5. Yes, I discuss writing but I leave personal stuff out such as family etc. I think you need to draw a line from the start. Thanks for sharing.

  6. You brought up a lot of really good points. I was an internet hermit up until 3 weeks ago. I had my blog, with a few followers, but I didn't make a point of seeking out new people or commenting on things. I just figured people wouldn't care what I had to say, so I didn't really say it. It's nice to have found a voice though, and I'm getting a lot more out of my blog now that I'm putting a lot more in. :)

  7. @ J

    I firmly believe that we get out what we put in :)

    ...I just hopped over and browsed your blog a bit, then bought 'White Cat' after reading your review of 'Red Glove'

    I'm looking to read as many YA books with male protagonists as possible 'cause that's normally what I write :)

  8. Well, the different media I use reflect different boundaries. I've been online for a loooong time though, so I suppose it's more that I've diversified my types of social media to reach out to more readers and writers.

    On Twitter, I'll occasionally mention personal stuff.

    My Facebook and my blog tend to be more 'professional' and focused on stuff related to writing or publishing.

    I definitely want to steer clear of politics and that sort of controversy. For one thing I have a general policy now. I try to not involve myself in any conversation that is an argument even if it isn't 'serious'. A) This avoids unnecessary stress B) It helps me from chewing up large amounts of my very previous free time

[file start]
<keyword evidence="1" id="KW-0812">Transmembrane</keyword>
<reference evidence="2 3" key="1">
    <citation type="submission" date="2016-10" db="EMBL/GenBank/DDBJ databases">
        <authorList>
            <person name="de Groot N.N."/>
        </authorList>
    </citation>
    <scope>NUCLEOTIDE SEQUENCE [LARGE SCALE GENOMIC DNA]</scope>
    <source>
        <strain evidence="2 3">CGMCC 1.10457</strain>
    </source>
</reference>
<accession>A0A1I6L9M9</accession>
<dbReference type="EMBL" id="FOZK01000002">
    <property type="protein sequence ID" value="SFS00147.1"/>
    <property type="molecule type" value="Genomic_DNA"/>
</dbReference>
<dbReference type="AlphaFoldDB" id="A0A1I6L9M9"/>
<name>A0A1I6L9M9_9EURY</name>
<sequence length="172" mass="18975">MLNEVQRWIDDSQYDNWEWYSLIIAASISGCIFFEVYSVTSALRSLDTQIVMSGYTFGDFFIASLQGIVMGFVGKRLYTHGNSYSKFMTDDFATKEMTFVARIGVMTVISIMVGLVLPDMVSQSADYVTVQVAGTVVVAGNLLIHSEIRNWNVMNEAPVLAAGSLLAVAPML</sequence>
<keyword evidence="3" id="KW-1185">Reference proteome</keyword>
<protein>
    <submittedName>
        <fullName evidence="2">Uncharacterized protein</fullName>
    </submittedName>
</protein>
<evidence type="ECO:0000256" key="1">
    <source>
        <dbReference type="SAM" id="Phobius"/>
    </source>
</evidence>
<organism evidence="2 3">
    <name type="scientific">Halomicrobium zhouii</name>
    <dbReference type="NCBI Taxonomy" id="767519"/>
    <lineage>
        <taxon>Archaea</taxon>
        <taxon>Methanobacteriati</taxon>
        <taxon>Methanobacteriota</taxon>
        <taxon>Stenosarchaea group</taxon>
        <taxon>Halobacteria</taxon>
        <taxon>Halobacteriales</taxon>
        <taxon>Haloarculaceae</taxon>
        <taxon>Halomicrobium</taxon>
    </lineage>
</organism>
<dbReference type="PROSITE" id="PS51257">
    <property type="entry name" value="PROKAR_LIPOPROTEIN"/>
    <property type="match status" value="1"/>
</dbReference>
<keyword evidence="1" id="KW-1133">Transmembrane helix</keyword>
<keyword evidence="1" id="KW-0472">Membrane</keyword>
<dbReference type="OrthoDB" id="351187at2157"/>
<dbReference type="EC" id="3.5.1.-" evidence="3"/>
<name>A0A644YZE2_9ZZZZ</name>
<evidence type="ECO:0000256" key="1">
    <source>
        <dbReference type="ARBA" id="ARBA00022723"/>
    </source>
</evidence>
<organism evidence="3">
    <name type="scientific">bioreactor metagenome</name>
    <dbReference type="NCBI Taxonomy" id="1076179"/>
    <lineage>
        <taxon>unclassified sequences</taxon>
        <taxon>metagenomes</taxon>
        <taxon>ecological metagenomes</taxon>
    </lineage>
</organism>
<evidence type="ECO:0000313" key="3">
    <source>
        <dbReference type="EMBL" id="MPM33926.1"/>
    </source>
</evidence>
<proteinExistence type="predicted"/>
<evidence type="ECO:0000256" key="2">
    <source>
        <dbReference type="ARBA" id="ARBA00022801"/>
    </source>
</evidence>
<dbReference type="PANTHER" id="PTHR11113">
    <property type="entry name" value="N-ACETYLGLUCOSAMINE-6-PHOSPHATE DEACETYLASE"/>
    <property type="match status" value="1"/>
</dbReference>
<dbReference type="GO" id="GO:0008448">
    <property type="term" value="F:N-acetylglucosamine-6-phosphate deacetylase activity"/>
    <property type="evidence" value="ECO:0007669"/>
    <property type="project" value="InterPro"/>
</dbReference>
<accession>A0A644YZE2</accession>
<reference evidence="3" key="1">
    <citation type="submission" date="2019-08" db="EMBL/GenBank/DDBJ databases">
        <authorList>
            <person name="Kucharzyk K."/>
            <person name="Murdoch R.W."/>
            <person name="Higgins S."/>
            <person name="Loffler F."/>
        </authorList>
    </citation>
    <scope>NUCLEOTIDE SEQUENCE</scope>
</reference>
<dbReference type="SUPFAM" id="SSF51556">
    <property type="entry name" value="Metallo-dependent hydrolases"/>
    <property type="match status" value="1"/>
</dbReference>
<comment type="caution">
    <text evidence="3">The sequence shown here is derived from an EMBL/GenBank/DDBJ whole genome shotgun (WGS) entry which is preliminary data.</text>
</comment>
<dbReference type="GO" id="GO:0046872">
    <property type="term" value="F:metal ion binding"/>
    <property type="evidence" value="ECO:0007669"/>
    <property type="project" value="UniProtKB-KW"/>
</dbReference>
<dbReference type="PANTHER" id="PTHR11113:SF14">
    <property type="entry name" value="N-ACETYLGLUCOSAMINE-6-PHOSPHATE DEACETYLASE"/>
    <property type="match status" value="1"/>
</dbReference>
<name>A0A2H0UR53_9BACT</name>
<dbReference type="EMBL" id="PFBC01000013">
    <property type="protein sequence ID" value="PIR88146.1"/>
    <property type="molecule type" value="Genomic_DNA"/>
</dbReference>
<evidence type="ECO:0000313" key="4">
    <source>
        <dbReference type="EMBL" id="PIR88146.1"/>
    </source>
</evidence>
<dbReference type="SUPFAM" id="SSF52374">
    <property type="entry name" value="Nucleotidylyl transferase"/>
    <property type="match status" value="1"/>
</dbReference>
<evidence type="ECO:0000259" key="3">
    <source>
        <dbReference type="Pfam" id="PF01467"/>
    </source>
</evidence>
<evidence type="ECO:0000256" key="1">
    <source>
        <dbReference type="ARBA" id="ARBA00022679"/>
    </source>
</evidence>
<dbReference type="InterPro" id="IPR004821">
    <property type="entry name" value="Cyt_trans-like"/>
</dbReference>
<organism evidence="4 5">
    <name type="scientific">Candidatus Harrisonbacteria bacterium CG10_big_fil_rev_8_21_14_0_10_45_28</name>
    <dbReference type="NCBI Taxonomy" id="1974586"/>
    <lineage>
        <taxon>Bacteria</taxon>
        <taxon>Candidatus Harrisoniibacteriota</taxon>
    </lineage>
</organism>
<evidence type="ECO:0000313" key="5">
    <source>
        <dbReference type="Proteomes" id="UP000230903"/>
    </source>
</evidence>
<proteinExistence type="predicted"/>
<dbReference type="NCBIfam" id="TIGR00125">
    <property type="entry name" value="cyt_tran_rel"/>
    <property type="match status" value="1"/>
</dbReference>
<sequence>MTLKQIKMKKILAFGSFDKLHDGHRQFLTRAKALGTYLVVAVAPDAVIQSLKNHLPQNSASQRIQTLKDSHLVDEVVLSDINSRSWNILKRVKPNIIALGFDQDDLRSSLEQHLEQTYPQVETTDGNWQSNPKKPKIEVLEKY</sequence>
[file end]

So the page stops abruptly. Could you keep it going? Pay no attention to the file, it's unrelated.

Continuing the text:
I just want to kind of chill, get to know readers and writers and have a fun/interesting time.

  9. I remember when I wouldn't reach out to anyone when I started my blog. I'm improving now and have also met tons of great people! My blog used to have been about my life and school but now it's more about writing.

  10. I love the honesty of of your post. Bottom line, follow your gut and your heart! :-)

  11. Oh, shucks! I had this really great response, and then when I went to sign into Google, it erased it! Oh well, it was long. In the end, I totally agree with you. Be yourself, and use social media to connect with like-minded folks! Thanks for the thought-provoking post.

  12. Lovely, heartfelt post.

    I am myself on twitter, my blogs and so on, but I do not share 'everything'.

    It is nice to be part of a community, especially for a lonely being like a writer, and my online presence addresses that...

  13. Hi 1000th Monkey,
    I enjoyed your post very much!

    I am myself online with my blog, twitter and FB and yet I have clear boundaries and stick to them.

    I enjoy being a part of online communities, and I love how people really respond to authenticity and sincerity.

  14. What wonderful comments. You have a knack of drawing the best out of people.
    My on line presence, and I am on FB for my writing group, is me just not my real name becasue I don't want my RL people to know what I write about. My RL friends don't care about writing, don't ask what I do or what I think. Yeah, some friends. But once I get to know someone really well on line I do tell them who I am.
    the reason I orignally went on line on my space was to meet people I would notver meet in RL. And I have. You are one of them. I have fabulous on line friends who are more real than RL ones.
    Then i got into writing. And it's been wonderful. You don't have to know my real name just me and you do
    I have to finish the e mail to you so I shall stop this now
    oh yeah, someone in one of my classes said most e mails are two lines. Perhaps that is true for RL friends, but with on line friends we all write pages